Originally published in the Asbury Park Press on July 20, 2007
All in all, it’s a great time to be Ken Jenkins. With more than a half century of dedicated endeavor in all aspects of his craft, the veteran actor-producer-director has become something of a teen idol, thanks to his co-starring role as Dr. Bob Kelso in the NBC comedy “Scrubs.” The quirky, hospital-set ensemble show is followed by a fervent fanbase that Jenkins figures to center around “medical students, surgeons — and 13 to 15 year olds.”
“Teenagers run up and introduce themselves, sticking out their hand, all very proper,” the 66-year old star says with a laugh. “At my age, for kids to think I’m cool is really something.”
While the self-described “old character man” has nothing but praise for the series that first aired in 2001 — observing that “the acting and the writing have grown better and better” — the boards of the legitimate stage have remained his primary beat. It’s an ongoing passion that brings Jenkins to the Jersey Shore this weekend as director of “Bookends,” a new musical play now in its world premiere engagement at New Jersey Repertory Company in Long Branch.
A song-filled study of the extraordinary relationship between two very remarkable real-life women, “Bookends” is a project that’s grown out of another extraordinary relationship of long standing — that of Jenkins and his wife of 37 years, the actress and playwright Katharine Houghton.
Married since 1970, Jenkins and Houghton were first teamed in the roles of “loving adversaries” Kate and Petruchio in “The Taming of the Shrew,” and went on to play everything from brother and sister (in “The Glass Menagerie”) to father and daughter (in “Major Barbara”). With the formation of their own Pilgrim Repertory Company, the couple brought classical theater and “ragtag bits of Shakespeare” to remote rural communities, facilities for the hearing-impaired, and other places that were as far off-Broadway as could be imagined.
“Some kids in rural Kentucky had a better innate understanding of Shakespeare than we did,” recalls Jenkins of his days in what Houghton calls “arts missionary work.” “If you listened, you could hear leftover bits of Elizabethan accents in the way they spoke.”
Best known for her role in the provocative, Academy Award-winning film “Guess Who’s Coming to Dinner?” — a classic in which she starred alongside Spencer Tracy, Sidney Poitier and her aunt Katharine Hepburn — Houghton is an acclaimed author whose portfolio boasts an eclectic olio of short playlets, full-length works (the playwright presented a reading of her “Best Kept Secret” at NJ Rep several seasons back), translations and even one-woman presentations on cultural and literary topics.
It was while doing research for a piece on Louisa May Alcott that Houghton was introduced to a pair of antiquarian book dealers named Madeleine “Mady” Stern and Leona Rostenberg. Friends since childhood, the two women defied the conventional expectations of their old-world German-Jewish families to become highly educated experts on a variety of subjects; traveling the world and building a successful business in an ultra-specialized field. Drawn to Mady and Leona’s warmth, energy and passion for life, Houghton befriended the pair as they entered their tenth decades — and somewhere, somehow, the concept for a musical was born.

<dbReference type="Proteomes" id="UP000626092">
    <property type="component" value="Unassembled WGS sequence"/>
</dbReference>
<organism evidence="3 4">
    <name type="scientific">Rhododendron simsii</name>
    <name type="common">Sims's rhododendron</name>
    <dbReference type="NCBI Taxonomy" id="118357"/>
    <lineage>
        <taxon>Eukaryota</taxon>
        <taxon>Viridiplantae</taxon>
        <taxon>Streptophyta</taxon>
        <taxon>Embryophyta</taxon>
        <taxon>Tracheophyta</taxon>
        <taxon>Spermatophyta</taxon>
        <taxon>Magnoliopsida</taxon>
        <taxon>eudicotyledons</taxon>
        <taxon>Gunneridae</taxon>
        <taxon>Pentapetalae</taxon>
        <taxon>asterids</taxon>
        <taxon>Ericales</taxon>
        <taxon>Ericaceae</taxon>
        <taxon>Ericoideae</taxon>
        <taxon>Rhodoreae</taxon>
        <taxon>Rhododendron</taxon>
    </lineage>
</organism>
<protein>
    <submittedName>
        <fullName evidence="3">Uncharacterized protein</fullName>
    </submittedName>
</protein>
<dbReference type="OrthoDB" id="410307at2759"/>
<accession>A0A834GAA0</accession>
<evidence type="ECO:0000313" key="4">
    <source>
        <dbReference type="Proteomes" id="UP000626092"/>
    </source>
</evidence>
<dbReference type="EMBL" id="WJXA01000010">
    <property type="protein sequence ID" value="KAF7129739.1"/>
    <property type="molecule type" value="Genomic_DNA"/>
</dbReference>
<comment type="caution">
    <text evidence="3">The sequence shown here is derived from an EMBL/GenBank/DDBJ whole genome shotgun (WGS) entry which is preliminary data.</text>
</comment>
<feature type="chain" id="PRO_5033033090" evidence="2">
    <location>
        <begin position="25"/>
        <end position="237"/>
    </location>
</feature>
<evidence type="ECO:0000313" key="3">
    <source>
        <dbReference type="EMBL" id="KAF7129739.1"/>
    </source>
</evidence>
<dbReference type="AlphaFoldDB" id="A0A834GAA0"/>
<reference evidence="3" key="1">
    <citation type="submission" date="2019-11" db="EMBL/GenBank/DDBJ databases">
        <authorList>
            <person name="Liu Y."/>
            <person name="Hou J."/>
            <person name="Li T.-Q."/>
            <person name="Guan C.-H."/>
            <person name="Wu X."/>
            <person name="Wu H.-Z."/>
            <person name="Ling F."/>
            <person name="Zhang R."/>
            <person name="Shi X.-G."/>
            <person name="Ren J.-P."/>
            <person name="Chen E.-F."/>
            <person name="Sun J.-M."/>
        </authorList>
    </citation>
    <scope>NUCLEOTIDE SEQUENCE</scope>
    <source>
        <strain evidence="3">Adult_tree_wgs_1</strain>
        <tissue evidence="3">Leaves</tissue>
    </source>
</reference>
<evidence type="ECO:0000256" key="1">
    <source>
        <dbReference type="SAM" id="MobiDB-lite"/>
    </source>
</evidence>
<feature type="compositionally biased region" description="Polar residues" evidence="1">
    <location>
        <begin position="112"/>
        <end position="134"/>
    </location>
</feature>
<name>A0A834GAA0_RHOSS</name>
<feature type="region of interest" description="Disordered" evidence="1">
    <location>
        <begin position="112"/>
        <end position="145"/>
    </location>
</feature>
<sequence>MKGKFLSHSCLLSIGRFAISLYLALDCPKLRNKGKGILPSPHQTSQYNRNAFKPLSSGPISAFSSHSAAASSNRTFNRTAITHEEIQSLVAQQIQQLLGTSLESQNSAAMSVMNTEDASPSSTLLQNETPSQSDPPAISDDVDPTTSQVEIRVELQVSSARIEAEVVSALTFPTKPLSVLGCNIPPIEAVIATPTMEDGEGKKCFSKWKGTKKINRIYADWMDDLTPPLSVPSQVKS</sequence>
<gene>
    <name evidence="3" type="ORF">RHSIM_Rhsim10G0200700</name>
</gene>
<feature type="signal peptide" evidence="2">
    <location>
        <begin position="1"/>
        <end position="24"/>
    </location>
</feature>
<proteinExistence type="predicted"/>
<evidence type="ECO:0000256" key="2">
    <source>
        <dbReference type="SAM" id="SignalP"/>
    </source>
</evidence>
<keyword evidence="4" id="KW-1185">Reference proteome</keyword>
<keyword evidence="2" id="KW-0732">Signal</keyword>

“What those two did just makes your jaw drop,” says Jenkins of the play’s protagonists, whom he had the privilege of knowing personally. “I’m in awe of what they accomplished as women in a man’s world.”
While the subject matter might seem an oddball choice for a musical, Jenkins sees their shared saga as a very uplifting, human story of triumph; set against the changing cultural landscape of a tumultuous and eventful century.
“They were the most intellectually active people each other had ever known,” the director says of Mady and Leona (who has since passed away). “Their lives were like a string of jewels…they’re like Shakespearean characters.”
Portraying Mady and Leona as adults are a couple of NJ Rep company regulars, Susan G. Bob and Kathleen Goldpaugh. Also on hand in the large ensemble is one of the youngest members of the stock company, Jenny Vallancourt, who excelled in last year’s “October 1962” and appears here as Mady in flashbacks. Dianne Adams and James McDowell (“The Wind in the Willows”) composed the music and lyrics in collaboration with Houghton, with Adams serving as musical director and Jennifer Paulson Lee handling the choreography.
Director Jenkins, for his part, seems ecstatic to be spending his series hiatus on this obvious labor of love, enthusing that audiences “will be proud of their humanity when they see this show…you’ll laugh, cry, go home and talk about it and decide that being human is a good thing after all.”
“They’re doing new plays with love and dedication in Long Branch,” Jenkins says in reference to his producers Gabe and SuzAnne Barabas. “It’s wonderful to be able to do something without network guys breathing down your neck!”